For some interesting insights into local food research here at Aber and in Wales more generally, please visit the Global-Rural research blog titled “Assembling Newtown” maintained by the WJ Edwards Research Center. The blog is part of an exciting five-year research project (Feb 2014 – Jan 2019) funded by the European Research Council. The project is international in scope and will draw on field
research in a range of different countries. The first part focuses on practices and experiences of everyday globalization in a rural small town through an in-depth study of Newtown in mid Wales. This episode highlights Newtown’s recently held food & drink festival and focuses on the globalisation of the industrialised food system and the place of ‘local’ food within that. You can find the blog here.
The Aber Transitions Group will hold its first reading session of the year, covering the first two chapters of Alex Loftus’ ‘Everyday Environmentalism’ which should make for excellent discussion. The book is available online through the Hugh Owen library (subscribers). Please contact Sophie Wynne-Jones (firstname.lastname@example.org) for more information.
The session will take place in the Aberystwyth Arts Centre on Wednesday 29 October 1 – 2 pm.
” A bold rethinking of urban political ecology –
Everyday Environmentalism develops a conversation between marxist theories of everyday life and recent work in urban political ecology, arguing for a philosophy of praxis in relation to the politics of urban environments. Alex Loftus reformulates—with the assistance of Lukács, Gramsci, Lefebvre, and others—a politics of the environment in which everyday subjectivity is at the heart of a revolutionary politics”
On Tuesday 30 Sept. 2014 a group of undergraduates, MSc and Phd students from both the Geography and International Politics department watched”Food Inc.” over some drinks and snacks. Although perhaps a warning should have been given for some of the instances of animal cruelty in the documentary, most of us enjoyed watching the documentary. The discussion afterwards proved very productive in terms of food for thought. Did the film give an overly “American perspective”? Is it as difficult to find access to fresh food in other parts of the world? And most importantly, does the solution really lie in all of us going organic, as proponents such as Michael Pollan would have it? (For a great counter-perspective, read Julie Guthman’s ‘Why I am fed up with Michael Pollan et al.‘). What can we do in our own lives to slightly change the food system that feeds us? Can we do anything? Many more great questions were asked and I personally am very much looking forward to our next session where we will watch the latest documentary on climate change: “Disruption“. More details to follow late October 2014.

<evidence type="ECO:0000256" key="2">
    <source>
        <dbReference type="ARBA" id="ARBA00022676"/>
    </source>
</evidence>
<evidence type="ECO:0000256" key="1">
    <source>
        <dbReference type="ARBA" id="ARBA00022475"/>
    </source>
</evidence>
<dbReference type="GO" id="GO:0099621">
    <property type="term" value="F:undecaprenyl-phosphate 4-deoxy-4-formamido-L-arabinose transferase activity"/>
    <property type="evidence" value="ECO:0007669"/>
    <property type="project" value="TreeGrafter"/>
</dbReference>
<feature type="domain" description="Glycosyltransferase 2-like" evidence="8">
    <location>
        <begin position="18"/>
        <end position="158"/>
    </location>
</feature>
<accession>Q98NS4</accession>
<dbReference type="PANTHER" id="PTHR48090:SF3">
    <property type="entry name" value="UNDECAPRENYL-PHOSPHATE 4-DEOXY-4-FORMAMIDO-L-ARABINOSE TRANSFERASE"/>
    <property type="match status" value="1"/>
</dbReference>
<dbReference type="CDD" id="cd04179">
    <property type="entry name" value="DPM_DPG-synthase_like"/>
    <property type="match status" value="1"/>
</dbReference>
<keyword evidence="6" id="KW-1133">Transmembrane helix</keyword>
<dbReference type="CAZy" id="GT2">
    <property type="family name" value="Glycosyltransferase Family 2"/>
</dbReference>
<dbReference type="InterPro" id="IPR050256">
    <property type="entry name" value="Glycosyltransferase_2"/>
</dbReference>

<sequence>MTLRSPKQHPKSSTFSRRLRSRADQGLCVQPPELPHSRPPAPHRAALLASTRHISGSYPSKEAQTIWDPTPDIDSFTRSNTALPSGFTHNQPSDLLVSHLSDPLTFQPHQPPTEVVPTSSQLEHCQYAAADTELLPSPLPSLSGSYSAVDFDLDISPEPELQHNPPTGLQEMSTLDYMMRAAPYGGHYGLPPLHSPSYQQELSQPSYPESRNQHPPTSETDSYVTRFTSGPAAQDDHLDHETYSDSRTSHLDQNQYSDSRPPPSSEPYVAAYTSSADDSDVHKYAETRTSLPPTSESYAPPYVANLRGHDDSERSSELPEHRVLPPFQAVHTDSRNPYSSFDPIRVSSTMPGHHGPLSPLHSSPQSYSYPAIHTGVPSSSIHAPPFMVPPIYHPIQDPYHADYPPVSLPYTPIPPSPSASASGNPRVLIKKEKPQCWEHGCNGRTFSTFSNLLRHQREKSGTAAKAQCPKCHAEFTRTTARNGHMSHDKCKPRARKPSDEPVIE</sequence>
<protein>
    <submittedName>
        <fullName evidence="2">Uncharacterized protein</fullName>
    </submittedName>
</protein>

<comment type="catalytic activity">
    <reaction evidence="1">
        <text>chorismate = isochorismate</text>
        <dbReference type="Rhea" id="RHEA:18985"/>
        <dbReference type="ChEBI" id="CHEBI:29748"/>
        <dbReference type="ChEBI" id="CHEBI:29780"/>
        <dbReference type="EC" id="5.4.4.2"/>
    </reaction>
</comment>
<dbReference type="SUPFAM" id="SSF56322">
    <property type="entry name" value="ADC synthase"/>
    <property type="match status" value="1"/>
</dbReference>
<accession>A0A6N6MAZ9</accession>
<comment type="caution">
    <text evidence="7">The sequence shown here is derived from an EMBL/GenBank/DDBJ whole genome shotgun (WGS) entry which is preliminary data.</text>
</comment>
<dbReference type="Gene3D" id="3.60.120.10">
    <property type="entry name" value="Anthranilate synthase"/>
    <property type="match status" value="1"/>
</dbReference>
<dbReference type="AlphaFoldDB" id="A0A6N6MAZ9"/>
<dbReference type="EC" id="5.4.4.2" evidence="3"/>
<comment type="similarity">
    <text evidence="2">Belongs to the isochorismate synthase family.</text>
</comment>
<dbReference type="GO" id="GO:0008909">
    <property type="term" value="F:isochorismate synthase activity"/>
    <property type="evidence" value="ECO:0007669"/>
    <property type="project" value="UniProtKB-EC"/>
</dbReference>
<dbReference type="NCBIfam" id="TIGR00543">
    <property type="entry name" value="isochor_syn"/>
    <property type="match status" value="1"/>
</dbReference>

This space has been a bit quiet for the last few months, but that doesn’t mean nothing is happening here in Aber. Stay tuned for next semester’s programme, which includes a variety of events in terms of reading groups, film screenings and guest speaker events. In the meantime, we would like to make you aware of the new community garden on campus. The University Growing Project aims to integrate research with growing food and gives students and staff an opportunity to grow some of their own food. During summer weekly meetings are held on Wednesdays between 17:00 and 19:00. Please come along and help out with garden planning, shed building, weeding and / or just have a chat in a beautiful green space at about a minute’s walk from the Students Union. For more information, contact Jane Powell or see the designated Facebook page. For more information on other University activities related to food and food production, you can check out a sister blog: Food@Aber.
You are warmly invited to the next event of the Environmental Politics Research Group.
Who & What: Nick Chan (PhD candidate, University of Oxford) will be speaking on the recent global climate change conference and his experience as a participant. His talk is entitled “How the COP19 (Polish) sausage was made: a participant-observer’s diary on the politics and process of the Warsaw climate conference.”
When: Monday, 2nd of December at 6pm
Where: West Room, International Politics Building
Last week, the global climate change conference ended with very mixed results and many issues left to be decided upon before a new binding treaty can enter into force in 2020. During the conference environmental organizations and social movements walked out of the conference, handing back their badges in frustration and 130 developing countries temporarily abandoned the discussion. While in the end, most would describe the Warsaw Conference of the Parties as a modest success, it is also clear that “as the climate talks end, the hard work is just beginning.”
Hence, The Environmental Politics Research Group (EPRG) is particularly proud to welcome a guest speaker who will share his perspective from the negotiation floor. Nick Chan who was part of the delegation of the small island state of Vanuatu will be speaking about his conference experience and will share reflections from his conference notebook. Nick is a PhD candidate, about to defend his thesis, at the University of Oxford and focuses his research on climate change negotiations and developing countries.
You can also follow Nick on twitter: